Post # 1
I’m a college student, a mom with one child entering kindergarten and the other child entering pre-school. They both are in tumbling and Fall soccer. I take care of the grocery shopping, house cleaning, and bill paying. I’m very nervous about this Fall!! Not sure how I’m going to successfully do it all which got me thinking of ways to make my life easier. Dinner!!! Dinner takes up about 2 hours of my night. I had this great idea of cooking double meals the remainder of the summer and freezing them for the upcoming school year.
Please share your freezing tips and recipes as well as meals that are quick and easy(ex. spaghetti).
Post # 3
Slow cooker!! I LOVE mine. You can do so much with it – not just stews.
Otherwise: Chicken breasts cut into strips and grilled is pretty quick/easy. Stirfrys, and pasta, of course.
Post # 4
@thursdayschild: Thank you! I’m actually making pulled pork right now in the crock-pot. I plan to freeze the leftovers too.
Post # 5
Post # 7
One of the easiest things to freeze are meatballs – my FI and I do this all the time! I will make a ton of them and double bag them in the Freezer bags. It makes for a really quick meal (get the “Perfect Portions” bags of pasta and they are only 8 minutes in the pot!).
Post # 8
I use Once A Month Mom. I have done their menus for a few months now, they are really good and it usually takes my husband and I a full afternoon to prep a whole menu (not that you have to do it all at once though).
Post # 9
@thursdayschild: I totally agree. Crock pots saved my life in grad school.
I find that pasta sauce freezes well, pasta not so much. The same for potatoes, they don’t defrost the same. Beans in chili freeze really well, as does casserole. Soups and stews work great.
What I would do in grad school was do all my prep on one night. I would plan my meals for the week, cut the veggies, hard boil chicken breasts, and make sure I was ready. Then I would crock pot or prep each morning and freeze the rest for leftovers. The meals I lived off of were:
– Chicken curry casserole (with greek yogurt and mushrooms instead of soup and mayo)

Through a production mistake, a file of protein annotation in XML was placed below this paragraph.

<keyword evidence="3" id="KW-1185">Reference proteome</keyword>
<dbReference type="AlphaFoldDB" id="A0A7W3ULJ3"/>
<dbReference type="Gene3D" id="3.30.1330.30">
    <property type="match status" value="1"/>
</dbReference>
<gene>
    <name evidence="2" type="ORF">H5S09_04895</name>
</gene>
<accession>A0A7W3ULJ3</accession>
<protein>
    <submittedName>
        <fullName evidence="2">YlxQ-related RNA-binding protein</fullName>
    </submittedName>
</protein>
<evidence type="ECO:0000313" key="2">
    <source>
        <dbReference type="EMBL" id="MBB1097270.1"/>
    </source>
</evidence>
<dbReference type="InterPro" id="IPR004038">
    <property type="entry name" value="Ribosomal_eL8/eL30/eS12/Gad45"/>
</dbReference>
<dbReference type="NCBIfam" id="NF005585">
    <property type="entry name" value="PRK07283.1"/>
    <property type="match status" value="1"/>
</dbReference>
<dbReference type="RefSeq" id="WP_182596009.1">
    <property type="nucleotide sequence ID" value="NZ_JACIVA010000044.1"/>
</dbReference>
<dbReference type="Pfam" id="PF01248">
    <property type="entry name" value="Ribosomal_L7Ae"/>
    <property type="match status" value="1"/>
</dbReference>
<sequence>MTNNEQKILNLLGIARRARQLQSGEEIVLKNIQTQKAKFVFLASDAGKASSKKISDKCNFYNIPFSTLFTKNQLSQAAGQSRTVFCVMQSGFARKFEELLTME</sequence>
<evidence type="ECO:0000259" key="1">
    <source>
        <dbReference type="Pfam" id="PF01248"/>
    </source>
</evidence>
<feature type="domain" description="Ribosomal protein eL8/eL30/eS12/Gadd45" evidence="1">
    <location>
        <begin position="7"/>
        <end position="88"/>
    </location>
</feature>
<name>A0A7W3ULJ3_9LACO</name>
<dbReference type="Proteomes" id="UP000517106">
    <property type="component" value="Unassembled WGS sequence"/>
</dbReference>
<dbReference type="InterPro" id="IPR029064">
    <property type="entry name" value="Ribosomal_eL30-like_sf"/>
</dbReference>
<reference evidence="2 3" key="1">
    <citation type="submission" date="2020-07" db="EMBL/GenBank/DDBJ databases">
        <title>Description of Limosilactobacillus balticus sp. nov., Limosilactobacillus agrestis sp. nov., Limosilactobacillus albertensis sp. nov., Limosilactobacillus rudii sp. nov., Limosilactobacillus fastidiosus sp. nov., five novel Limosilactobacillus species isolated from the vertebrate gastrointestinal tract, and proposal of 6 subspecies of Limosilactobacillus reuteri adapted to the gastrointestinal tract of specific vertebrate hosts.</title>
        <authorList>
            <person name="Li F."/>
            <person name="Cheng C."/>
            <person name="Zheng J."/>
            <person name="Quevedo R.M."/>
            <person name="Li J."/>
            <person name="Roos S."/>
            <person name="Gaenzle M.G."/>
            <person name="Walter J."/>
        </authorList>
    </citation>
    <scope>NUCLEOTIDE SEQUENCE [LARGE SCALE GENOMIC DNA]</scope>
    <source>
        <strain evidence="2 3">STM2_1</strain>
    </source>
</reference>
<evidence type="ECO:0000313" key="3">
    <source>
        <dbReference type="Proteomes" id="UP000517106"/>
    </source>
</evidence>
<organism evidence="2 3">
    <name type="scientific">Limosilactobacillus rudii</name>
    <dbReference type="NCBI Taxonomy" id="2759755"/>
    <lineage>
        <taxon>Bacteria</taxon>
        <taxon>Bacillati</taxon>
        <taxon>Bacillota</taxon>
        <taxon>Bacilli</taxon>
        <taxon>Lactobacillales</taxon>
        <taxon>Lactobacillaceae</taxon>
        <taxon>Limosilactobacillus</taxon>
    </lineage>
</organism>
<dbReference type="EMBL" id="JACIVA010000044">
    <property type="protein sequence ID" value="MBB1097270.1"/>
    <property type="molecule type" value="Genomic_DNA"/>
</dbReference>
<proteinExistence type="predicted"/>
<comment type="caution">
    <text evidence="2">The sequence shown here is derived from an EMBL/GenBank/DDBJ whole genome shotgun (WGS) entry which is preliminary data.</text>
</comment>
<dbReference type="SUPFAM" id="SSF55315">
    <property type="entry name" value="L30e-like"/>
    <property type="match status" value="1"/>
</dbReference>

– Veggie bean chili
– Chicken, quinoa, spinach, and feta casserole (1 bag of frozen spinach, 1 cup quinoa, and 3 cups water. Boil for 15 minutes. Add a shreded chicken breast and 6 oz of feta. Stir and enjoy).
– Pasta primavera (2 cans of crushed tomatoes and 3 bags of frozen veggies, freeze the rest)
Post # 10
I feel like I must be a freakishly fast cook. I can put dinner on the table in 30-45 minutes every night. Granted, only for two people, but still.
May sound totallly cliched and lame, but I taught myself to cook watching Rachel Ray. My roommate and I used to watch it in the evenings while we ate dinner. I definitely scale down her recipes (I think she makes HUGE portions) but her cookbooks are pretty good for fast meals.
Post # 11
@hotchildinthecity: lol, me too.
I just make very simple meals- usually a meat & a vegetable. If I have time, I roast the veggies (just toss ’em really quick with olive oil & seasonings of choice- cook at 350-400 until they caramelize). If I want them done faster, I just sautee them in butter & seasonings. For meat, I either grill, or pan fry most things. I also love the crock pot for even lazier days!
I only occasionally make a more intricate meal- say coconut milk chicken curry (OMG this gets rave reviews everytime!), or meatza (essentially a meatball rolled out like a pizza and topped with pizza toppings), or something that requires more work for sauces/prep. When I do that, I try to make extra, and freeze in portions (either individuals for lunch, or larger portions for everyone’s dinner).
In all honesty, I tried the OAMC thing, and I felt that it caused me to spend a lot more time in the kitchen than just simplifying my meals at home.